As birds are driven by some ancient instinct to migrate, or that special part of a beaver's brain that makes it look at a flowing river and think "Not on my watch!"- so now at this time of year does the British male develop an unquenchable need to barbecue.
Although the days of the Empire are long gone, and our economy is in a worse state than a month-old bus ticket passed through a washing machine, we can take some solace that barbequing is one thing we Brits do best! Let the Americans keep their fancy brisket and ribs! And the Aussies are welcome to their shrimp-ladened 'barbies'. We can still, for the time being, rest assured that burgers and sausages still rule the waves.
Unfounded patriotism aside, the British Summer (all 20 glorious minutes of it) is a wonderful time to cook and eat outdoors. So if you're looking to dip your toe into the wonderful world of grilled meats, or looking for an upgrade to your current setup, there are a lot of different things to consider.
The first thing to consider is, what do you actually want to do with the BBQ? I mean, obviously, you want to barbeque with it- you're not buying one to drive around Northern France. But, is this a party BBQ or a family BBQ? At first, it's very tempting to listen to that primal part of the brain that says "bigger is best." But on the other hand, if you do host a big family gathering or party with the neighbors- the last things you want are hungry, grumpy guests as you meekly serve up only half a dozen sausages at a time because the grill is too small. You're probably going to need to find a compromise- but function, price, and where you're going to store the damn thing for most of the year should all play a factor in which one to get.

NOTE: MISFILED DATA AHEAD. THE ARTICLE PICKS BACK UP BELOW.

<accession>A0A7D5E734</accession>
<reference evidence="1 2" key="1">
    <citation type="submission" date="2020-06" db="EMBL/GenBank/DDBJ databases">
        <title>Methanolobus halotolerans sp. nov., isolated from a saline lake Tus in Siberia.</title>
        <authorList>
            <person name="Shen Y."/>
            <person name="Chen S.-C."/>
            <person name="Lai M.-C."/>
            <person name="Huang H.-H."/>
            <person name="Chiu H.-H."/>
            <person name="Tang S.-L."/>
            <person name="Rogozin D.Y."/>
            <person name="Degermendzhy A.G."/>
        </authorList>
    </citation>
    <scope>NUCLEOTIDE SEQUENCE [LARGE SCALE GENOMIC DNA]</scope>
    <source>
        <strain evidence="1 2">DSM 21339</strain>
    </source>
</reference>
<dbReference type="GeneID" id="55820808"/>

Another big factor is gas VS Charcoal. I won't bother going into electric, because frankly if you're considering an electric BBQ then you might as well be cooking indoors.
The big advantage of charcoal BBQs is the taste. Even the most fantastical gas griller will grudgingly admit there is nothing on earth to beat that smoky, flame-grilled flavour. Also, it just feels better. Building the fire up, the anticipation- all part of the experience. However, with that smoky flame-grilled favour comes, well, smoke. And unless your neighbours are at the party, they probably won't appreciate it. Lighting fires, and getting the right layer of ash on the coals is also a fiddly balancing act. Cook too soon and you'll burn the food, leave it too late and you won't have enough time.
As a final point, charcoal isn't fantastic for the environment either. But then if you're eating a metric ton of red meat at a BBQ then a bit of extra carbon is hardly going to make a big difference.
In contrast with the ritualism of building up the fuel for charcoal BBQ, gas is all about convenience. Turn the knob, click the clicky thingy and BAM! You're cooking with gas. Literally.
There is something lovely about being able to go from fridge to cooking in less than a minute, however, the faffy part about a gas BBQ is the bottle. If like me you're always a little untrusting of gas, certain it could explode at any moment, playing around with the twisty thing under the BBQ is never fun. Also, with charcoal, you know how much fuel you have- just look in the bag. But with gas, you have the exciting adventure of lugging a big metal cylinder to the special gas shop to get it filled up again. Looking enviously as you drive past half a dozen petrol stations with huge bags of charcoal smirking at you outside.
BBQ tongs and accessories are rather like the royal regalia of the grill master. The orb and sceptre that denote your authority over the assembled gathering, as well as tools of the trade for flipping, prodding, and serving to your delighted guests. The best type of tools are ones that will last a while so it's worth paying a visit to a garden centre to find a set you really like. Well, sets plural- you'll need one for raw meat, and another for cooked/vegetables. How do they feel in your hand? Do they make a satisfying clicking noise upon closing and opening?
I'd also heartily recommend an apron. Partly because it stops spitting fat from getting on your clothes, but also because I'm a complete sucker for a novelty six-pack apron. Although barbequing can (and should) demand a certain amount of obsession and over-fixation, it's also a lot of fun- so have fun with it! Treat yourself to a few novelty bits and pieces- a sword-hilted spatula, or a rotating bun warmer. It's your party after all.